Two years of uninterrupted gains in U.S. stocks are sowing anxiety among financial professionals, with three in five saying the market is on the verge of a bubble or already in one, the Bloomberg Global Poll found.
Forty-seven percent of those surveyed said the equity market is close to unsustainable levels while 14 percent already saw a bubble, according to a quarterly poll of 562 investors, analysts and traders who are Bloomberg subscribers. Almost a third of respondents called the market for lower-rated corporate debt overheated and most said stock swings will increase within six months, the July 15-16 poll showed.
With biotechnology stocks trading at more than 500 times earnings, mega-deals resurfacing and bond sales at a record, concern prices are too high is growing amid a rally that has pushed the Standard & Poor’s 500 Index almost 30 percent above its peak in 2007. The view isn’t shared by the Federal Reserve, which said this week that while valuations are stretched in smaller biotechnology and social media companies, asset prices in general are in line with historical levels.
“It’s like a storm coming,” Dane Fulmer, a poll respondent who has traded stocks and bonds for more than 40 years and runs Dane Fulmer Investments in Fort Smith, Arkansas, said in a phone interview yesterday. “You don’t have to be a weatherman to see clouds.”
More than $15 trillion has been added to U.S. equity values and the S&P 500 is up 193 percent since the bull market began in March 2009. The benchmark gauge trades for 18.1 times profit, the highest level since 2010, according to data compiled by Bloomberg.
Equity valuations are not excessive compared to the dot-com bubble of the 1990s, according to Doug Ramsey, chief investment officer at Leuthold Group LLC. Using the average of six metrics such as price to earnings and sales, market valuations today correspond to levels in 1996, according to a study published by Ramsey last month.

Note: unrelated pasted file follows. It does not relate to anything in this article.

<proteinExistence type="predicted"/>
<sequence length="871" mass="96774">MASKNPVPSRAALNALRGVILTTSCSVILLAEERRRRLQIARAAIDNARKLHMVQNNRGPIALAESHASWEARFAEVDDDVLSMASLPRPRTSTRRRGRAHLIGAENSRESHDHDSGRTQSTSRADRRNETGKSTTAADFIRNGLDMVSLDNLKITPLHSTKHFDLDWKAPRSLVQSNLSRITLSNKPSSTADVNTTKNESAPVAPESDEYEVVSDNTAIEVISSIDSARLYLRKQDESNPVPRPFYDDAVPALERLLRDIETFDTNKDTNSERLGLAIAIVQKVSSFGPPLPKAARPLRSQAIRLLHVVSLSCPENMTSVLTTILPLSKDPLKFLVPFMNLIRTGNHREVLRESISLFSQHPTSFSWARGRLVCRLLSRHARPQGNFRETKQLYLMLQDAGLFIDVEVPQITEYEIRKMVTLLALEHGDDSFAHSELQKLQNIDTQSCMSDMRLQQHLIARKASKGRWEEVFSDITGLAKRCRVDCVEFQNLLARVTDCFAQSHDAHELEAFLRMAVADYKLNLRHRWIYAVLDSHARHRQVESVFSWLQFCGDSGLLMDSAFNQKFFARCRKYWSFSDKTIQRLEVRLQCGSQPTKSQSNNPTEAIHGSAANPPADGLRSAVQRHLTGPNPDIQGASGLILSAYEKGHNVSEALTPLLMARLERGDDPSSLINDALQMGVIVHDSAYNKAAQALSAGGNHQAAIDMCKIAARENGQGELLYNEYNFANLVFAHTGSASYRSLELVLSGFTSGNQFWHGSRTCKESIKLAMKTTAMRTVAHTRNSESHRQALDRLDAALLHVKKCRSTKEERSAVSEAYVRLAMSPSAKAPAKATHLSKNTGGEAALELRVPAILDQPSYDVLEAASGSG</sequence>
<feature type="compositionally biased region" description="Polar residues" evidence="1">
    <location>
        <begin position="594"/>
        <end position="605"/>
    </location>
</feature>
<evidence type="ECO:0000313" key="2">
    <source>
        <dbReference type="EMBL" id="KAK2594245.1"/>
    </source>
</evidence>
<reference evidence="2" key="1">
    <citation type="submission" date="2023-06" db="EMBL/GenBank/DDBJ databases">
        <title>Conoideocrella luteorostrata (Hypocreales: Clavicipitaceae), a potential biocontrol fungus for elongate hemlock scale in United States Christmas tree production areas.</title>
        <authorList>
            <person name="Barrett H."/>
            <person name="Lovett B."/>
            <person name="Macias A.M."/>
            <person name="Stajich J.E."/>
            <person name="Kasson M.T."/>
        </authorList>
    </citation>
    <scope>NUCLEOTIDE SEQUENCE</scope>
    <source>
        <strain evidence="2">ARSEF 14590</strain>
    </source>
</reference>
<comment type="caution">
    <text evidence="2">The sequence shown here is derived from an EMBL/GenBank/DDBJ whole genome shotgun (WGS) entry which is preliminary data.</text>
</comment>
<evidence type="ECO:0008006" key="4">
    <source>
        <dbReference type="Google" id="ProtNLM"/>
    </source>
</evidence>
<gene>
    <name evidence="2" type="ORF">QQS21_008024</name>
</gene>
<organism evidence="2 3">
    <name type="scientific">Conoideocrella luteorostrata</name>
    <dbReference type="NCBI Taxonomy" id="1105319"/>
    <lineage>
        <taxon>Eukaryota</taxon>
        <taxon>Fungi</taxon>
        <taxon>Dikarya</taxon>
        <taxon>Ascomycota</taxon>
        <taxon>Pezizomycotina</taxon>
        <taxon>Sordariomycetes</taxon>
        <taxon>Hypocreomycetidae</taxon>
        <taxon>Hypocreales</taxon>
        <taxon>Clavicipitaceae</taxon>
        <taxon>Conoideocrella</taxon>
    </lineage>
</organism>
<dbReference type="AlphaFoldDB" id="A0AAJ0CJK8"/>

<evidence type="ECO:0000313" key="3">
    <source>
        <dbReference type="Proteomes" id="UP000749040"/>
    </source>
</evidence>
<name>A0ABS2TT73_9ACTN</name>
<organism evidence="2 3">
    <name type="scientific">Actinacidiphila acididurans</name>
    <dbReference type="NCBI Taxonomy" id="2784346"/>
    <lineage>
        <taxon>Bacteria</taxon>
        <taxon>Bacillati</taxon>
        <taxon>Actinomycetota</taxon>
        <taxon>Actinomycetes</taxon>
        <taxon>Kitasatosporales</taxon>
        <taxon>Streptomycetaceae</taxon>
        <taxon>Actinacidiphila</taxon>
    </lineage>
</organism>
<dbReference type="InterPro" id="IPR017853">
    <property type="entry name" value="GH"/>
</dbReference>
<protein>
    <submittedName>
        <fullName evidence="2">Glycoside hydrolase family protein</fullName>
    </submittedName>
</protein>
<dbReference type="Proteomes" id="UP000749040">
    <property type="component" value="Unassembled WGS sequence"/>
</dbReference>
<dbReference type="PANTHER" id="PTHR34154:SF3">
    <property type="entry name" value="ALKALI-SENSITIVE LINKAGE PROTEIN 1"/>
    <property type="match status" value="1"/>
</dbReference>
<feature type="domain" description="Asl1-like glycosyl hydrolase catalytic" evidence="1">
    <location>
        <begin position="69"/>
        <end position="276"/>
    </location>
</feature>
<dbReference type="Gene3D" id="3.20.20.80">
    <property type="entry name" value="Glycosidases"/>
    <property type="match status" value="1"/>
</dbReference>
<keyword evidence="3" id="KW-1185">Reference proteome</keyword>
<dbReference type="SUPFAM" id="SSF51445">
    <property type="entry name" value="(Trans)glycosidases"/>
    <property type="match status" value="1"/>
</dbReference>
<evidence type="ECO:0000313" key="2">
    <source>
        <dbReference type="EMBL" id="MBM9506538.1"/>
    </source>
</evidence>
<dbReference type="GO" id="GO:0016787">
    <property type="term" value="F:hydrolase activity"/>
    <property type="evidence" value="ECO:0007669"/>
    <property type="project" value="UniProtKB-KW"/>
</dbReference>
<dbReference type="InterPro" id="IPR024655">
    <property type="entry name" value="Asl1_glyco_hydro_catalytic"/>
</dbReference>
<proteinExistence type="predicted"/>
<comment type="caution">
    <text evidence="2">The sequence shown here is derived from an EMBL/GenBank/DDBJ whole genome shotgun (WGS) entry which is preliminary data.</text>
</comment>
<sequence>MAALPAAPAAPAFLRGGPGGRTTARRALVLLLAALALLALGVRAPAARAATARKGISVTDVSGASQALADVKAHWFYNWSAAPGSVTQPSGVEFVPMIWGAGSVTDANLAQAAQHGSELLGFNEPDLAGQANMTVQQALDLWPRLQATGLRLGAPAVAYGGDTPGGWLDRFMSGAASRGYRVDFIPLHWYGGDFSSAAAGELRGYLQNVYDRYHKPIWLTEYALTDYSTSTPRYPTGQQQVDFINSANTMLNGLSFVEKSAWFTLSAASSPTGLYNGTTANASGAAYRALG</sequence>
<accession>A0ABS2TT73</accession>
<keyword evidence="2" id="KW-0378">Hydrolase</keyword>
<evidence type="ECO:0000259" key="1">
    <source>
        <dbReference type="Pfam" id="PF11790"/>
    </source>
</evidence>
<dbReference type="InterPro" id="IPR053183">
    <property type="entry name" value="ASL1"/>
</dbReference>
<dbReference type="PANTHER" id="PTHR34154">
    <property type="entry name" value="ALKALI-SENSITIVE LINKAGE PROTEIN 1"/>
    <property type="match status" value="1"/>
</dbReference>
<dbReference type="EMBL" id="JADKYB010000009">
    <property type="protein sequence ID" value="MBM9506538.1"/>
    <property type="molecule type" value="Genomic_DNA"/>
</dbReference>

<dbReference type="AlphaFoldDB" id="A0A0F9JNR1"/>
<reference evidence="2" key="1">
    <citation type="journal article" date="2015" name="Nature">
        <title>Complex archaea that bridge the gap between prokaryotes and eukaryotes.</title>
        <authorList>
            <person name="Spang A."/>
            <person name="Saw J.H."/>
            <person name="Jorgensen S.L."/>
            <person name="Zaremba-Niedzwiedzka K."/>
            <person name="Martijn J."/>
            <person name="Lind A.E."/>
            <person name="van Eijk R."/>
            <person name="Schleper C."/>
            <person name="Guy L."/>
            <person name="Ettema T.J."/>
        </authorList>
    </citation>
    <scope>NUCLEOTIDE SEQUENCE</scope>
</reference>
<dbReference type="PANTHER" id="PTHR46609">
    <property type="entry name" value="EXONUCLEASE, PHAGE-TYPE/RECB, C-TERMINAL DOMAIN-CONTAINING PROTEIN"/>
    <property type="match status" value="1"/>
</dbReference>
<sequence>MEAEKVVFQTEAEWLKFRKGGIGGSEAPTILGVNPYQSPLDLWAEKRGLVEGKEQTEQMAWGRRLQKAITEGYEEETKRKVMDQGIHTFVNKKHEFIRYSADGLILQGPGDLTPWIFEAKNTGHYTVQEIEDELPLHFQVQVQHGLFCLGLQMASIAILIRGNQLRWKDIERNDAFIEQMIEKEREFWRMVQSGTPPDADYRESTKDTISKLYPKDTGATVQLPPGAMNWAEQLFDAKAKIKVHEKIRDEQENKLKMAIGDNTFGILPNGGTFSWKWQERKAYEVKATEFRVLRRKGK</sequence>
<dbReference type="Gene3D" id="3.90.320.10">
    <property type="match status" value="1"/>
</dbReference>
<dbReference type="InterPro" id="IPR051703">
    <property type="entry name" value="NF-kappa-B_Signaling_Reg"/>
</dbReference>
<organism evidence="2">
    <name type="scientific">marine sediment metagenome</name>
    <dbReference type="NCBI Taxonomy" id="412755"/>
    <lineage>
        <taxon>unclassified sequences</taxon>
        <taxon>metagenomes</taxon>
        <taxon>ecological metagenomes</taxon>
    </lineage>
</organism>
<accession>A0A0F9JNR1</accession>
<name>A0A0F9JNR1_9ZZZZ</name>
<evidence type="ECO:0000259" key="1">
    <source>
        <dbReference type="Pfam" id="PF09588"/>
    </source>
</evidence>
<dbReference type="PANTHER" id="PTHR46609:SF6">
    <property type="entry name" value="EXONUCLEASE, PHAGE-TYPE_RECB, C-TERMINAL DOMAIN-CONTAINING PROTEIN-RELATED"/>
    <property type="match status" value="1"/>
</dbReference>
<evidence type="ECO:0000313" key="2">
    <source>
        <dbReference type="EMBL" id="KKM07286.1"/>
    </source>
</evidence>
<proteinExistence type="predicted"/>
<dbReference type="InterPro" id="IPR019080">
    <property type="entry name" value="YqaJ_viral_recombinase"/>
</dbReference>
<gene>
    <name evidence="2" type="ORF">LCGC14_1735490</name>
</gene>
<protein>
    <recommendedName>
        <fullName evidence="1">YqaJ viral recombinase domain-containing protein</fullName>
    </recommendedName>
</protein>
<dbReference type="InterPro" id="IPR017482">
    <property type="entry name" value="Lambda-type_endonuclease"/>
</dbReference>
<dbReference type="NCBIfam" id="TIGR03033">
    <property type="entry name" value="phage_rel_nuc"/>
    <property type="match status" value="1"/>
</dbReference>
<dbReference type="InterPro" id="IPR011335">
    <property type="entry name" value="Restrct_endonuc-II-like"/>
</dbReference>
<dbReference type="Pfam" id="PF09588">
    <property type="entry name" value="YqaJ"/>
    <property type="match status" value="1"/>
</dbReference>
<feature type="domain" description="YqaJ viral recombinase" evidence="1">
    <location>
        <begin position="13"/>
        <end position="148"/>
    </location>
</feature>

That rally kept going until March 2000, when the S&P 500’s price-earnings ratio reached 30. The index lost almost half its value in two years during the subsequent bear market.
Bubble or not, respondents were divided on when the rally will end. About 40 percent said the U.S. still offers one of the world’s best opportunities in the next 12 months. The U.S. has topped other countries as the best destination in Bloomberg polls every quarter since January 2011.
The poll, conducted by Selzer & Co., a Des Moines, Iowa-based firm, has a margin of error of plus or minus 4.1 percentage points.
“Equities have been doing ridiculously well over the last two years,” Campbell Faulkner, a poll respondent and chief data analyst for OTC Global Holdings in Houston, said in a phone interview. “We’re not going to see a 25 percent decline, but a good eight to 10 percent correction would really clear out some of the valuations.”
Almost 70 percent of those surveyed said the rally in junk-rated bonds is in a bubble or close to one. Companies have sold $211 billion of speculative-grade bonds in the U.S. this year after a record $346 billion in 2013, according to data compiled by Bloomberg. Junk bonds are up 5.3 percent this year, extending a 7.4 percent advance in 2013, Bank of America Merrill Lynch index data show.
Stock and bond prices have been supported by Fed stimulus, five years of profit growth and an expanding economy. Record corporate cash levels led to a boom in takeovers, with more than $1 trillion worth of deals announced this year, exceeding the total of 2013, data compiled by Bloomberg show.